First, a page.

In support of the Community Health Indicators Project over the past year, DataWorks and Research Action Design have been facilitating listening sessions, focus groups, interviews, and neighborhood workshops to learn what matters most about health in neighborhoods and how people prefer to use data about health. In neighborhood work sessions we have relied on a combination of consensus workshops and gallery walks to identify what types of images and data visualizations work best for neighborhood partners. These experiences, website user testing, and close collaboration with health program professionals guide the content and form of the new Health Indicators Project website.
What can I expect to learn from these sites?
People using the Neighborhood Compass can now expect to learn about diabetes rates for their own neighborhoods in comparison with the rest of the county. The strong suit of the Compass is its wide range of information, so once you’ve discovered something meaningful about diabetes it is easy to then explore other topics like housing, income, or access to core service like clinics and bus stops. From there resources for learning more, connecting to a program for support, or getting involved in community action are a click away.
The Health Indicators site offers a more streamlined glimpse of factors that are known to influence chronic conditions: access to healthy food, physical activity, and healthcare, as well as exposure to environmental stress factors and underlying issues of race and class. And it does so in a fairly novel way, with data points driving street scene illustrations instead of maps. The design of this site is based on ideas, critiques and feedback from a year of focus groups, community workshops, user testing, and input from the project partner agencies. In this process we frequently heard a preference for learning about these topics through infographics or comics.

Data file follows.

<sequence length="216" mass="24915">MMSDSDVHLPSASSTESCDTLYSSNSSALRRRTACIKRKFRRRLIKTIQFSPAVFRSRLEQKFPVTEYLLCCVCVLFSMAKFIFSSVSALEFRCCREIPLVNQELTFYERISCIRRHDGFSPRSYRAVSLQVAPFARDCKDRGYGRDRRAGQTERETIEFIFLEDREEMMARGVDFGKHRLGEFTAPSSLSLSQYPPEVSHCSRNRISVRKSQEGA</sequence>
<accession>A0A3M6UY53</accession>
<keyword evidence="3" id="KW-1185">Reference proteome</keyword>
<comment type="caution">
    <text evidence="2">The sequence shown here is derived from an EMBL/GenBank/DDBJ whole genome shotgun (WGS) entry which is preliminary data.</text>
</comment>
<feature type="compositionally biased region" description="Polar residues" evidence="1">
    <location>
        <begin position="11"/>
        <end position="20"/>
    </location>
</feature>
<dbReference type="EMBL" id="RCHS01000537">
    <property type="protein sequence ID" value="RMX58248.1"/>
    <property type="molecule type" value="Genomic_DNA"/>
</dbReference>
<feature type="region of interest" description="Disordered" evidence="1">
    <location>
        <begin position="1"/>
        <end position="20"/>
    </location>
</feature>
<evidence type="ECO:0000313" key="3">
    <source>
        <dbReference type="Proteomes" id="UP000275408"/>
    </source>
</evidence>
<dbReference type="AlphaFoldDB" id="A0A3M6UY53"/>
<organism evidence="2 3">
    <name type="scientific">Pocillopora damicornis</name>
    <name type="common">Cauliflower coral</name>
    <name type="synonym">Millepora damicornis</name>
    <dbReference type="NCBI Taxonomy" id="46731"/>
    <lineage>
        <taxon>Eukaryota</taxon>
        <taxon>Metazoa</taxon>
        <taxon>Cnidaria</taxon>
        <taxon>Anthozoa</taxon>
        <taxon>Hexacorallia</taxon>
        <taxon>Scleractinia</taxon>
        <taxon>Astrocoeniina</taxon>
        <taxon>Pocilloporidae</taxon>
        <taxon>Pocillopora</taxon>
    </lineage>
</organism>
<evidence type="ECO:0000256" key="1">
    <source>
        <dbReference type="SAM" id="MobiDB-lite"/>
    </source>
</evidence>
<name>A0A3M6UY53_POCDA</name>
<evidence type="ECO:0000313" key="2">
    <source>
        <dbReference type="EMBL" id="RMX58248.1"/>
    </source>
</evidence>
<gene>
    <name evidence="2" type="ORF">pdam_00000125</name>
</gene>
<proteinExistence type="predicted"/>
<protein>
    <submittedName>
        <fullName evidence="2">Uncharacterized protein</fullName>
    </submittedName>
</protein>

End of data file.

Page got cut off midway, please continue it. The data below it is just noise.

To make the concept a reality we have relied on the expertise and imaginations of illustrator Q Wideman and Durham design firm Kompleks Creative. The site is translated for Spanish readers by Lina Herrera and Tony Macias of tilde Language Justice Cooperative .
Why is this necessary? Don’t other sources provide this information?
Much of what we have known about county-level chronic conditions rates has come from the national Behavior Risk Factor Surveillance System reporting, commonly called BRFSS (pronounced “burfus”). This national survey yields county-level estimates, but has not surveyed Durham County residents. So for years the County Public Health Department has done its own surveying to learn what Durham residents experience and care most about regarding their health. These surveys remain a crucial tool for knowing what our neighbors need to thrive.
But estimates derived from these survey data have only been available for the county, providing little help when Public Health is asked “what about my neighborhood?” (500 Cities has changed that by publishing Census tract estimates, but they are also based on the same BRFSS surveys.) Certainly the county rate masks a great range of diversity – areas of high rates and low rates. If we don’t know where those differences are we’re at a great disadvantage to tackle public health challenges.
The recognition that Duke Health handles the majority of health contacts in the county and also manages Lincoln Community Health Center’s records prompted this collaboration to see if it would be possible to answer the need. Now it is.
What can you do with the information from these sites?
Data are about people – they represent individuals, groups and communities as well as their physical surroundings. For that reason data truly belong to the people described and so we hope these resources are directly relevant to the stories you need to share about where you live. Durham is a county with many neighborhoods, organizations, and opportunities to take action for change. New opportunities like Participatory Budgeting point to how data can support your case for needed change, whether small or large. If we can help you navigate these resources to make that happen, please let us know!